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Middle ground

2-24-04, 7:05 a.m.


Some left over notes from the NFL scouting combine that ends Tuesday in Indianapolis with the Bengals taking a look at defensive backs:

If you had to put money on the NFL Draft that takes place in two months, you'd go broke. If you had to spin the wheel or take a hit, you'd have to say the Bengals are going to forgo a cornerback in free agency and take one with the 17th pick of the first round.

If they do it, that means that would take them out of the running for the University of Miami's next two contributions to the NFL linebacking corps in D.J. Williams and Jonathan Vilma, prospects that figure to go about the time the Bengals are picking. Head coach Marvin Lewis has hinted of a major shakeup at backer in an attempt to shore up the run defense, and it looks like they are trying to find a middle backer to put in between Kevin Hardy on the strong side and Brian Simmons on the weak side.

But what kind? Vilma, a wonderful, productive player who has the speed Lewis and backers coach Ricky Hunley covet, is barely six feet, 230 pounds. But there are bigger backers that look to be a better fit later in the draft behind a Bengals' defensive line that is currently constructed more along athletic lines than size. Of course, that may change too.

"It's early. We're still looking at things," Hunley said Monday. "When it comes to the middle, the only thing that really matters is getting to the ball, and there have been smaller guys who have been great ones. But the major thing is who they have in front

of them on the line. Who is absorbing those double teams. Look at what Ray Lewis has and has had in front of him in Baltimore. Tampa Bay, Jacksonville do a great job with the smaller, faster linebackers. But look what they have up front."

Vilma's teammate, Williams, is about 10 pounds heavier and plays on the outside. Would the Bengals move the 245-pound Simmons back to the middle? Probably not if they feel like they can get a bigger guy in the draft or free agency. Defensive coordinator Leslie Frazier knows the key positions at re-tooling a defense are on the line and at cornerback, but he doesn't want to make middle backer an afterthought.

"The middle linebacker is a very important part of your defense," Frazier said. "He's the quarterback."

Like Hunley says, it may be the last piece of the puzzle in an effort to improve your run defense with linemen and run-support corners. If you go bigger up front, maybe they look at Vilma-like speed. If they stick with what they had last year, they look more at size. It's like what Texans General Manager Charley Casserly said about Vilma at the combine.

"Vilma is a heck of a player," Casserly said. "If I'm in a 4-3 (defense), I look at making him an inside backer and cover him (with big linemen). This guy makes every tackle. He seems highly instinctive. Guys who are 6-0 to 6-1, like (Dexter) Coakley, they can do it in our league."

"It may be one of the last pieces," Hunley said of the middle backer, "but it's one of the most important."

The Bengals coached some good ones and played against them at the Senior Bowl and they ought to be there in the second and third rounds and beyond. Frazier said Purdue's 6-2, 240-pound Niko Koutouvides of the North is getting heavily evaluated as is Nebraska's Demorrio Williams. The South's Dontarrious Thomas is a guy that impressed them. They think Oklahoma's Teddy Lehman fits the outside rather than inside.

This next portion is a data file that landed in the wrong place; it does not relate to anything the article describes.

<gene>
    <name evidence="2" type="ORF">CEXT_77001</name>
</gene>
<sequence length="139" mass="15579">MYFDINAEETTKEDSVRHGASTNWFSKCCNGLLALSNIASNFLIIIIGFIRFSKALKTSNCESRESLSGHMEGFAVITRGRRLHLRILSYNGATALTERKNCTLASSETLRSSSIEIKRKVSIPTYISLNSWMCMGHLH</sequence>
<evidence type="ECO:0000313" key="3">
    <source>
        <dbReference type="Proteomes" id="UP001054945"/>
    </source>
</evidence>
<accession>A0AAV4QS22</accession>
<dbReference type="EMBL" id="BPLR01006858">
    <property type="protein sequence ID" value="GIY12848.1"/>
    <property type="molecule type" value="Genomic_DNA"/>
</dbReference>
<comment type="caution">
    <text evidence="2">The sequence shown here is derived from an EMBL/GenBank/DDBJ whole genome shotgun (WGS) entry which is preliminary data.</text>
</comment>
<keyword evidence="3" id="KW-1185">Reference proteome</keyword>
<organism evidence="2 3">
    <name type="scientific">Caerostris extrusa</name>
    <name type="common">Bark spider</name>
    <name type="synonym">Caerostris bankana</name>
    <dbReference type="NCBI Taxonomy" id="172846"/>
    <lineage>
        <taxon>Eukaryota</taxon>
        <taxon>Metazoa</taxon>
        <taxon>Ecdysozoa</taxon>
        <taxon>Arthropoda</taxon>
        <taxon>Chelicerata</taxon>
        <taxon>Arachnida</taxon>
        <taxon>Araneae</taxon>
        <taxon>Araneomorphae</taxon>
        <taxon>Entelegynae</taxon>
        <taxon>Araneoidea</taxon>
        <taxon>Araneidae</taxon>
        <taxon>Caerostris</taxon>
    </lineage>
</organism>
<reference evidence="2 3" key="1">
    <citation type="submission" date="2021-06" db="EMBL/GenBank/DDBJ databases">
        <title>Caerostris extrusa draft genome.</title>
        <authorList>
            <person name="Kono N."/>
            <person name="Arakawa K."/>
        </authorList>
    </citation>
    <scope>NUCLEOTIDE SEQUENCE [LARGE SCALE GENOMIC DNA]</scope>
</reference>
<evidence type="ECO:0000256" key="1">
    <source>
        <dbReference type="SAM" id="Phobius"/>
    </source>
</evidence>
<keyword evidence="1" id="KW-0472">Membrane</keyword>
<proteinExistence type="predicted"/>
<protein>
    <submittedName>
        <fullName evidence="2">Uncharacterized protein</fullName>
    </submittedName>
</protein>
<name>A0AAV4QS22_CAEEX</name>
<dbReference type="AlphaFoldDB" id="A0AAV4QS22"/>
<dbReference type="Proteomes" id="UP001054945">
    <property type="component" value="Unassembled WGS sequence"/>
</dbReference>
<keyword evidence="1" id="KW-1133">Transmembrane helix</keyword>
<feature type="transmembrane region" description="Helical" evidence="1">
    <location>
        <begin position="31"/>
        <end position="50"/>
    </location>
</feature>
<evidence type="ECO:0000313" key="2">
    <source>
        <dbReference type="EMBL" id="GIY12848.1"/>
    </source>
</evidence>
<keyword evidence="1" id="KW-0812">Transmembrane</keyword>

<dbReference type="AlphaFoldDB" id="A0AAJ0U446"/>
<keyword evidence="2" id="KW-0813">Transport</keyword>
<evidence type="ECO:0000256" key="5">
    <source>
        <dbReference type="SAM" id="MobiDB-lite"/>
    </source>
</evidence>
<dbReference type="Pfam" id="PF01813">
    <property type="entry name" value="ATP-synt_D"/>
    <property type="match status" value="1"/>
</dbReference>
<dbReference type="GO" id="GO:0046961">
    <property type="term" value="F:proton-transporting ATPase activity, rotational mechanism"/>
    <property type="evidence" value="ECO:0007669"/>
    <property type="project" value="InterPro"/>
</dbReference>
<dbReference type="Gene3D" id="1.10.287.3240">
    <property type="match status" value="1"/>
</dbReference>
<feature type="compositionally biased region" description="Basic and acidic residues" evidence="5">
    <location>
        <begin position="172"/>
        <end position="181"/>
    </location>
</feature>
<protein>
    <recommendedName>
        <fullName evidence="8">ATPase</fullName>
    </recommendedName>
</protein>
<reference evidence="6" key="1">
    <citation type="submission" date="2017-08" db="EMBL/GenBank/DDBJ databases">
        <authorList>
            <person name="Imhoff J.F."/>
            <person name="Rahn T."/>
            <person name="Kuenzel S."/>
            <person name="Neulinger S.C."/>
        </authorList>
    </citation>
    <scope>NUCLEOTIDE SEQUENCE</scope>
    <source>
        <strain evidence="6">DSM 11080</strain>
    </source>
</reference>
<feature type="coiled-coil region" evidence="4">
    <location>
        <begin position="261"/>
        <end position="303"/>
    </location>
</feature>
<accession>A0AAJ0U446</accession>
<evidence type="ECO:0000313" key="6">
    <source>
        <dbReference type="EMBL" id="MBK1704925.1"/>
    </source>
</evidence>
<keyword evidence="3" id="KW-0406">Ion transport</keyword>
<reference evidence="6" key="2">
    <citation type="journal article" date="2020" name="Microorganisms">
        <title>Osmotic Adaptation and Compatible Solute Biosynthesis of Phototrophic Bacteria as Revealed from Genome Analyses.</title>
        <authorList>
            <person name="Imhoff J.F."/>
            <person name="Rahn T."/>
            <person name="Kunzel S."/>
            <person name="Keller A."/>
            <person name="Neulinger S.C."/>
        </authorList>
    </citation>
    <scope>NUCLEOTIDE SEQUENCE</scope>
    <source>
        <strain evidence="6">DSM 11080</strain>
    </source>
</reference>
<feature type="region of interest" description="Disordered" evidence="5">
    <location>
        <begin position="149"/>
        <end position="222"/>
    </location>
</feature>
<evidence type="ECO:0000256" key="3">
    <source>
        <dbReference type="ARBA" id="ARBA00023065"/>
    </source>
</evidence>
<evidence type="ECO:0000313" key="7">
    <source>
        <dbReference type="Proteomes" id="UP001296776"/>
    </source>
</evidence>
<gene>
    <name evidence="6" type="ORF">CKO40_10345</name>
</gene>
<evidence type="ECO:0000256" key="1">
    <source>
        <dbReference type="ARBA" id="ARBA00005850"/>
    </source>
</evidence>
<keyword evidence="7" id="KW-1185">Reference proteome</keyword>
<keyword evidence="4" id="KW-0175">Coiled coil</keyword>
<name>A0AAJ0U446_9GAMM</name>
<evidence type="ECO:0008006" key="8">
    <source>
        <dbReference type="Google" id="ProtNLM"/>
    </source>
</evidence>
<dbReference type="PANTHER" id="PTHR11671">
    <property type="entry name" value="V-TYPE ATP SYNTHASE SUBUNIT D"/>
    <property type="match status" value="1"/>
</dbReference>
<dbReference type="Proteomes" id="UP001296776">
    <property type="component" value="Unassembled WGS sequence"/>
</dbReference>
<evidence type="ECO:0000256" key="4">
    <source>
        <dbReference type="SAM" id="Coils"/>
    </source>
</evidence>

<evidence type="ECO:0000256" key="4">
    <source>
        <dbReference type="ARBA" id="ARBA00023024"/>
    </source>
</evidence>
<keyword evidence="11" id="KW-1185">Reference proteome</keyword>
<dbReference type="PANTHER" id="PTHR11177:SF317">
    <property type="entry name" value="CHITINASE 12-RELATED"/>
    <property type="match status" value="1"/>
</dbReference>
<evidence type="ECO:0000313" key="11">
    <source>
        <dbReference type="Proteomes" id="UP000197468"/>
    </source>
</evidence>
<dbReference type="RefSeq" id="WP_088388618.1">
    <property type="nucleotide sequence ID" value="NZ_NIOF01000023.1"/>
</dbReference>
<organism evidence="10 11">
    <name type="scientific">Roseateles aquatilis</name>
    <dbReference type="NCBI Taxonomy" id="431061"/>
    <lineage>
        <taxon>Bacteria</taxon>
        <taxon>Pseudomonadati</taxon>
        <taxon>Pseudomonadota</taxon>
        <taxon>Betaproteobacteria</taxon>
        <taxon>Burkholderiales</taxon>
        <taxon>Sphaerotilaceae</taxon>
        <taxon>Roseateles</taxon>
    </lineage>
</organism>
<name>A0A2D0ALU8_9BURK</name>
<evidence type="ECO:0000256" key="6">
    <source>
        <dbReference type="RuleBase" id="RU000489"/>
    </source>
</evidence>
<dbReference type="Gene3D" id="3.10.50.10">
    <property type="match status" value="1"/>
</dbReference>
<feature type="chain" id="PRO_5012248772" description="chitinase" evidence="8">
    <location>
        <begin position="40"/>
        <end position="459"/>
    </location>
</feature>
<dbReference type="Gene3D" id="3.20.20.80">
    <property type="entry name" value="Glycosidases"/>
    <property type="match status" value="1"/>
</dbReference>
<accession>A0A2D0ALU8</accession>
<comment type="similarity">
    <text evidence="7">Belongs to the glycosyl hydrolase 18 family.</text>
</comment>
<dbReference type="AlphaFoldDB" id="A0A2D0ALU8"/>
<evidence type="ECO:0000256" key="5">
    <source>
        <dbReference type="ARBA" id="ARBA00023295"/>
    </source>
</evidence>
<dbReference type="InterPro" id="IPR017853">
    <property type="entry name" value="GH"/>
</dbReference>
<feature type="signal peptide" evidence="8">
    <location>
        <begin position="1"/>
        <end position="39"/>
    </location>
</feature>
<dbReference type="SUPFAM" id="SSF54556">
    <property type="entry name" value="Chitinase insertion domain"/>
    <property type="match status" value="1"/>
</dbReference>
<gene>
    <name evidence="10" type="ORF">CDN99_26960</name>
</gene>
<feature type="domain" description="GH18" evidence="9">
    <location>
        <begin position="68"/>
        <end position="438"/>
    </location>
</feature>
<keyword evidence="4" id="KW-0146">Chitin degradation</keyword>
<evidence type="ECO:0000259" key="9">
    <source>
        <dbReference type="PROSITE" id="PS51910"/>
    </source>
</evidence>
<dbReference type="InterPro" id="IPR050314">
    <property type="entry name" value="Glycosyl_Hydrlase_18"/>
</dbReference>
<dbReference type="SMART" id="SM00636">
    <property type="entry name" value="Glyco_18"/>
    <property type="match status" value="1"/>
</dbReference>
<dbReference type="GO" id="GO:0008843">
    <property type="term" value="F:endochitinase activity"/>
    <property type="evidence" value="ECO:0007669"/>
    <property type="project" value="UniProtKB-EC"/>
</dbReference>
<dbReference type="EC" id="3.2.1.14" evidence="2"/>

But the 225-pound Williams is clearly too small for the middle and Frazier doesn't think he should convert to safety. Other bigger, middle guys available later? Georgia Tech's Daryl Smith, Southern Mississippi's Rod Davis, and Oregon State's Richard Seigler.

The 6-2, 244-pound Seigler is an interesting study for the Bengals in the middle, since he comes from a defense that last year gave them rookie cornerbacks Terrell Roberts and Dennis Weathersby. He also helped teammate Nick Barnett go to the next level in a rookie year he started in the middle for the playoff Packers.

Seigler also had some help in front of him. Oregon State tackle D'wan Edwards is a guy rising up the first-day boards and he's a 310-pound athlete that fits what the Bengals have up front now.

"We play a lot of base defenses that require the linebackers to read," Seigler said. "Some schools use the linebackers as pawns on a board and they're just blitzed every down. We have to make a lot of decisions if we want to make plays."

By the way, Seigler said Weathersby and Roberts are selling him hard on the Bengals' coaches. He keeps in touch with both, and says Weathersby is going to do great things after recovering from what he calls "a near-death experience," when he got shot a week before last year's draft.

"I believe in Dennis," Seigler said. "He can guard anybody in this league."

DILLON AGENT: Running back Corey Dillon's new agent is Steve Feldman as the saga takes on another twist. The southern California-based Feldman, who also represent Dillon's good friend and former Bengals fullback Lorenzo Neal, confirmed the move Tuesday. Feldman said it's early yet for teams to talk about trading in reacting to the lack of interest in Dillon this week at the NFL scouting combine. He said his client unhappiness has nothing to do with head coach Marvin Lewis.